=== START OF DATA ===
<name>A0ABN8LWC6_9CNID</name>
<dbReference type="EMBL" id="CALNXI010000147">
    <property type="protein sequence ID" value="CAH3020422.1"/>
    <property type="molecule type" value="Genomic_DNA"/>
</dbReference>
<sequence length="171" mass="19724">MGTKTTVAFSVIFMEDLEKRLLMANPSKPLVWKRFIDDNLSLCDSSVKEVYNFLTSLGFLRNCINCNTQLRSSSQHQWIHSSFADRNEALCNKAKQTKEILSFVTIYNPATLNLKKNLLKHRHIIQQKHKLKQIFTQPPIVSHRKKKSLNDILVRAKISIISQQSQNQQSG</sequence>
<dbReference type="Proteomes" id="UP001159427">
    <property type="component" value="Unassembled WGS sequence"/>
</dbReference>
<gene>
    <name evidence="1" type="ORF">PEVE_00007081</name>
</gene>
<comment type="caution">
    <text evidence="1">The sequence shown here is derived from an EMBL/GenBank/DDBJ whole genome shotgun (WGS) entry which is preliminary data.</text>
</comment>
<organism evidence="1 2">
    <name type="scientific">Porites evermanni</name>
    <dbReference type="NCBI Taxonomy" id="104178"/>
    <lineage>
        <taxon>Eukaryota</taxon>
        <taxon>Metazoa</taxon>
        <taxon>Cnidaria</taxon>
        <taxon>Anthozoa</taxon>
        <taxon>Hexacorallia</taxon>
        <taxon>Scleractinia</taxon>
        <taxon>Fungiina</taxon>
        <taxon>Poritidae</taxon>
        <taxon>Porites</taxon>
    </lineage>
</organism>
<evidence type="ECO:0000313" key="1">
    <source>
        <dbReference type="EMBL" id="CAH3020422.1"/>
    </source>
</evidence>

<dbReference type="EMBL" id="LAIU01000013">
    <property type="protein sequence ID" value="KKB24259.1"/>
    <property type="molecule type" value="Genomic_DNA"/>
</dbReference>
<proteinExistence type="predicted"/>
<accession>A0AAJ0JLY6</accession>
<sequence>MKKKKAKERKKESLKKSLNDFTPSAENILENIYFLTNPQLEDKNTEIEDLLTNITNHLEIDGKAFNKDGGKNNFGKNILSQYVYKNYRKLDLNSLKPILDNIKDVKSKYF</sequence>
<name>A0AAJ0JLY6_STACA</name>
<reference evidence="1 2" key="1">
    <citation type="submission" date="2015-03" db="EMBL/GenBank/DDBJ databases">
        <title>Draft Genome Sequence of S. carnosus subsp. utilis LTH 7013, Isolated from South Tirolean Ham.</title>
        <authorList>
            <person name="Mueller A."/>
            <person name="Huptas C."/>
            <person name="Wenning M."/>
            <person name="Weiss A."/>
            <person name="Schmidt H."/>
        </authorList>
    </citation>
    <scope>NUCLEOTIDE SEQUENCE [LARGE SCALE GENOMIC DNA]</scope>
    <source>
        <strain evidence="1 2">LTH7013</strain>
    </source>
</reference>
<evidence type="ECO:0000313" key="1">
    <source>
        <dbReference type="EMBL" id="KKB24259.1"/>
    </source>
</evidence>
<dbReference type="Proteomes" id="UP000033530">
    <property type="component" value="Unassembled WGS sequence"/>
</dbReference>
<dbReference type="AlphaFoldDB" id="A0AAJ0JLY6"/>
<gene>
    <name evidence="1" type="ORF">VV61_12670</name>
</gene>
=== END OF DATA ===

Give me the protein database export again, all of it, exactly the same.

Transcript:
<name>A0ABN8LWC6_9CNID</name>
<dbReference type="EMBL" id="CALNXI010000147">
    <property type="protein sequence ID" value="CAH3020422.1"/>
    <property type="molecule type" value="Genomic_DNA"/>
</dbReference>
<sequence length="171" mass="19724">MGTKTTVAFSVIFMEDLEKRLLMANPSKPLVWKRFIDDNLSLCDSSVKEVYNFLTSLGFLRNCINCNTQLRSSSQHQWIHSSFADRNEALCNKAKQTKEILSFVTIYNPATLNLKKNLLKHRHIIQQKHKLKQIFTQPPIVSHRKKKSLNDILVRAKISIISQQSQNQQSG</sequence>
<dbReference type="Proteomes" id="UP001159427">
    <property type="component" value="Unassembled WGS sequence"/>
</dbReference>
<gene>
    <name evidence="1" type="ORF">PEVE_00007081</name>
</gene>
<comment type="caution">
    <text evidence="1">The sequence shown here is derived from an EMBL/GenBank/DDBJ whole genome shotgun (WGS) entry which is preliminary data.</text>
</comment>
<organism evidence="1 2">
    <name type="scientific">Porites evermanni</name>
    <dbReference type="NCBI Taxonomy" id="104178"/>
    <lineage>
        <taxon>Eukaryota</taxon>
        <taxon>Metazoa</taxon>
        <taxon>Cnidaria</taxon>
        <taxon>Anthozoa</taxon>
        <taxon>Hexacorallia</taxon>
        <taxon>Scleractinia</taxon>
        <taxon>Fungiina</taxon>
        <taxon>Poritidae</taxon>
        <taxon>Porites</taxon>
    </lineage>
</organism>
<evidence type="ECO:0000313" key="1">
    <source>
        <dbReference type="EMBL" id="CAH3020422.1"/>
    </source>
</evidence>

<dbReference type="EMBL" id="LAIU01000013">
    <property type="protein sequence ID" value="KKB24259.1"/>
    <property type="molecule type" value="Genomic_DNA"/>
</dbReference>
<proteinExistence type="predicted"/>
<accession>A0AAJ0JLY6</accession>
<sequence>MKKKKAKERKKESLKKSLNDFTPSAENILENIYFLTNPQLEDKNTEIEDLLTNITNHLEIDGKAFNKDGGKNNFGKNILSQYVYKNYRKLDLNSLKPILDNIKDVKSKYF</sequence>
<name>A0AAJ0JLY6_STACA</name>
<reference evidence="1 2" key="1">
    <citation type="submission" date="2015-03" db="EMBL/GenBank/DDBJ databases">
        <title>Draft Genome Sequence of S. carnosus subsp. utilis LTH 7013, Isolated from South Tirolean Ham.</title>
        <authorList>
            <person name="Mueller A."/>
            <person name="Huptas C."/>
            <person name="Wenning M."/>
            <person name="Weiss A."/>
            <person name="Schmidt H."/>
        </authorList>
    </citation>
    <scope>NUCLEOTIDE SEQUENCE [LARGE SCALE GENOMIC DNA]</scope>
    <source>
        <strain evidence="1 2">LTH7013</strain>
    </source>
</reference>
<evidence type="ECO:0000313" key="1">
    <source>
        <dbReference type="EMBL" id="KKB24259.1"/>
    </source>
</evidence>
<dbReference type="Proteomes" id="UP000033530">
    <property type="component" value="Unassembled WGS sequence"/>
</dbReference>
<dbReference type="AlphaFoldDB" id="A0AAJ0JLY6"/>
<gene>
    <name evidence="1" type="ORF">VV61_12670</name>
</gene>